Charity head says 'Innocence of Muslims' filmmaker misled him

One of the purported filmmakers behind "Innocence of Muslims," the low-budget anti-Muslim film that has generated unrest across the Arab world, issued a statement Monday saying that he was duped.

Joseph Nassralla, whose nonprofit organization Media for Christ pulled permits for the film, said he was shocked by the final product and lied to by filmmaker Nakoula Basseley Nakoula.

The statement was issued to anti-Muslim blogger and activist Pamela Geller, who also serves as executive director of American Freedom Defense Initiative and Stop Islamization of America. Nassralla said his involvement with the film was limited to letting Nakoula use his office as a shooting location. Nassralla said when Nakoula initially approached him about the project, he did know what type of movie he was making.

"He told me that he was making a film about Christian persecution, and that it would examine the culture of the desert and how it is related to what is going on right now," Nassralla wrote. "The name of Nakoula’s film, he told me, was 'Desert Warrior'."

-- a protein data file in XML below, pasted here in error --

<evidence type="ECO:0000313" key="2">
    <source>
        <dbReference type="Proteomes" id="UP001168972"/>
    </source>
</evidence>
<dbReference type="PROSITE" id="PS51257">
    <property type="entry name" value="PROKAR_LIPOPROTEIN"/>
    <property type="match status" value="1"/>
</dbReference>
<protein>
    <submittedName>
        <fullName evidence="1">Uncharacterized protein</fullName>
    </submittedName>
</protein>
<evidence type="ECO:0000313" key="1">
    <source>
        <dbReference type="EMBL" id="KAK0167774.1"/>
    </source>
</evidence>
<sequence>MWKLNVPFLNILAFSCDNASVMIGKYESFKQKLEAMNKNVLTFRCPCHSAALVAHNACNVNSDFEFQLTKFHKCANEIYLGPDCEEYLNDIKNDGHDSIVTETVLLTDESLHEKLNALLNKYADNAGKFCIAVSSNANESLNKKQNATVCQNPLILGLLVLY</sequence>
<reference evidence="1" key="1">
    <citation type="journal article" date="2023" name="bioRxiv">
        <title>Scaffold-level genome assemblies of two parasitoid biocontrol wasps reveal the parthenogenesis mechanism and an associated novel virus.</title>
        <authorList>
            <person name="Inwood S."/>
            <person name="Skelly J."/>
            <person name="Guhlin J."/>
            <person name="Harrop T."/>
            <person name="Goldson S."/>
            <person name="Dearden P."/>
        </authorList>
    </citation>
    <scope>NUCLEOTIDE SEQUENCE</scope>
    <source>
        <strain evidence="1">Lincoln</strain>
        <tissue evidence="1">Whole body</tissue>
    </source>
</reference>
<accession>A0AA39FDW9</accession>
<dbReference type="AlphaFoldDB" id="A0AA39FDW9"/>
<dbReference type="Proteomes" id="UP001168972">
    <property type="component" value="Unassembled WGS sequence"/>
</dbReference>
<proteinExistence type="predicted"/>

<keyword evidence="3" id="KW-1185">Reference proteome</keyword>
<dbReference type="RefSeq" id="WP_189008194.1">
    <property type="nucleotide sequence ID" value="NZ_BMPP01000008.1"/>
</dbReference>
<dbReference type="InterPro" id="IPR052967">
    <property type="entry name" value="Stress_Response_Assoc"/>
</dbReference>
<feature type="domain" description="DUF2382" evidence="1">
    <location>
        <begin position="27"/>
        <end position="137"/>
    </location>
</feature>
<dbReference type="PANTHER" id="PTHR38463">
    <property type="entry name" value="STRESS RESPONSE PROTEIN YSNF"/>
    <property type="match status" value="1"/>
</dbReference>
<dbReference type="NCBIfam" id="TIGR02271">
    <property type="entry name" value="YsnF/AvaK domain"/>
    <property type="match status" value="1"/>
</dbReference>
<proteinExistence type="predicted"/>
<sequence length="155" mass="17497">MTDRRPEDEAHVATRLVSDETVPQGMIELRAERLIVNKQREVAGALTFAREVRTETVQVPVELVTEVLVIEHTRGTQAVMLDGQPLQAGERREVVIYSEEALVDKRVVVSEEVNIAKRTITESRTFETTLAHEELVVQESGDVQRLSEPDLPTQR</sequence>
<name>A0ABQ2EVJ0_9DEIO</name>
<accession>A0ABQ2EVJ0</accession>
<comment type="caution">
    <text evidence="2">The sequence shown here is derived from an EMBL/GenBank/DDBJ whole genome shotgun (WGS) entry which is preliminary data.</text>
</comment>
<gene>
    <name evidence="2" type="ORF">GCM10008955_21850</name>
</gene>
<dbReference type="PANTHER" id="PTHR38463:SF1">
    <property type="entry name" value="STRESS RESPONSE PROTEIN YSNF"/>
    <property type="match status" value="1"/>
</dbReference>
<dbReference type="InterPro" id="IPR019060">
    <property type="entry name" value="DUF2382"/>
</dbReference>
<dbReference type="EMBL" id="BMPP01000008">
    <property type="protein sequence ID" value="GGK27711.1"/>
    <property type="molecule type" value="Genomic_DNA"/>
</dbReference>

Nassralla, who said he has received death threats and remains in hiding, said Nakoula used his organization's name to pull film permits without his knowledge. He also said the finished product was not the film he agreed to help with.

"Nakoula altered the film without anyone’s knowledge, changing its entire focus and dubbing in new dialogue," he wrote. "He edited it. The final product, 'Innocence of Muslims,' bore no resemblance to the film I thought he was making, or the film the actors thought they were creating. We were shocked."

Nassralla said blame for any violence that may have erupted lies with "those who are rioting and murdering," not with the filmmakers.

Nakoula has separately disclaimed responsibility for the movie. Bishop Serapion, head of the Coptic Orthodox Diocese of Los Angeles, said Nakoula called him last week and denied any involvement with the film.